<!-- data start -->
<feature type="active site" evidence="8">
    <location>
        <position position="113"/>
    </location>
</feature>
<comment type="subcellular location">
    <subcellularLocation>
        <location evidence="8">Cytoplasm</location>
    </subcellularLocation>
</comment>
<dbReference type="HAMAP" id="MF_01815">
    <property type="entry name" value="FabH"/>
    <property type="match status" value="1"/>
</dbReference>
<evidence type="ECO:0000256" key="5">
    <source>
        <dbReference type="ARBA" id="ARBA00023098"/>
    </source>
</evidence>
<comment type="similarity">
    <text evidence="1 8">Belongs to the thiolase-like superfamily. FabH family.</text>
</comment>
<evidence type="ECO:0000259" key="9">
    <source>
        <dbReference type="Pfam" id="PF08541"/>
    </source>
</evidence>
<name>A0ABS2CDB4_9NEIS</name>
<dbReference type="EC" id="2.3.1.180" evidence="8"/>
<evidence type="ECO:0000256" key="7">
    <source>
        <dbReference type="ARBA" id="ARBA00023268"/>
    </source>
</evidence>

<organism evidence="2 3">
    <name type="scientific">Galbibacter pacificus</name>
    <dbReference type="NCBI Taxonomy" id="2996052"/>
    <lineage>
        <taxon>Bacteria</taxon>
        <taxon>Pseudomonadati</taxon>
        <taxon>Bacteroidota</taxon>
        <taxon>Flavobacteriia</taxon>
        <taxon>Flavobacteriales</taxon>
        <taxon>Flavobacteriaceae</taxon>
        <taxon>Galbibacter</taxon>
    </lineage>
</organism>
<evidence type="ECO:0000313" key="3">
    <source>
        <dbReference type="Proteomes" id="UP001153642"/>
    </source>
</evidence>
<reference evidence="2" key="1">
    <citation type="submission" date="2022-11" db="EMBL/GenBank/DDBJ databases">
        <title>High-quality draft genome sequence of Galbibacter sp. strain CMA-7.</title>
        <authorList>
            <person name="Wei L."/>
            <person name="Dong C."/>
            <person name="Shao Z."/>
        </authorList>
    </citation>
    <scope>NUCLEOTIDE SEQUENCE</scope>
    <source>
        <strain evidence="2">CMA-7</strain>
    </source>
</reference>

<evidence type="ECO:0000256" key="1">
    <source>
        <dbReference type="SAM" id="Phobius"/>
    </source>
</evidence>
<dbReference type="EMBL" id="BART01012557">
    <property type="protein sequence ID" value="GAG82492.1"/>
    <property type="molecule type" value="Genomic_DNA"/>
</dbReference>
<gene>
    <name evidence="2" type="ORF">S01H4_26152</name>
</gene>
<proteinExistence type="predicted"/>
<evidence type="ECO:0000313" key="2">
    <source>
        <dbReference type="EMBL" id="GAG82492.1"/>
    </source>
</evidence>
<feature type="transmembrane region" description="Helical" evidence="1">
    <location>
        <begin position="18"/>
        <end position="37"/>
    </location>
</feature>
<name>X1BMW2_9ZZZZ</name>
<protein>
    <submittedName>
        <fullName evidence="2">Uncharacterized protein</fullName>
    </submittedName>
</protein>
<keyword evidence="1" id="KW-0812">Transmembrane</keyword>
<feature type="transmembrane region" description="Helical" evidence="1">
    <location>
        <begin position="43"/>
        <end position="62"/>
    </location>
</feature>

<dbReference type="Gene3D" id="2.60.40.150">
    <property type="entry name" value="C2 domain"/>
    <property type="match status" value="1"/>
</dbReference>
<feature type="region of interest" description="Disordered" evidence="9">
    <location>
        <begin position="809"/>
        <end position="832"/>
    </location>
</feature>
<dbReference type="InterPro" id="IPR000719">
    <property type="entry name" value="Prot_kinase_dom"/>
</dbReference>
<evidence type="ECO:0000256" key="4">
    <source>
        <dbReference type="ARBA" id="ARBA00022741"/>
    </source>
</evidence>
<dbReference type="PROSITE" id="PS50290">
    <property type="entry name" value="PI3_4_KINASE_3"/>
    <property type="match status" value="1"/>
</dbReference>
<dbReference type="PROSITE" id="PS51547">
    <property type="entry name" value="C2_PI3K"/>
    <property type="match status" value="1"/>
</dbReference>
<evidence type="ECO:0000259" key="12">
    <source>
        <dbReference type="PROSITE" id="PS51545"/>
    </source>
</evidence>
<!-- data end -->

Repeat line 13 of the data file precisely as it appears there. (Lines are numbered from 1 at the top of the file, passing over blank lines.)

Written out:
    <property type="match status" value="1"/>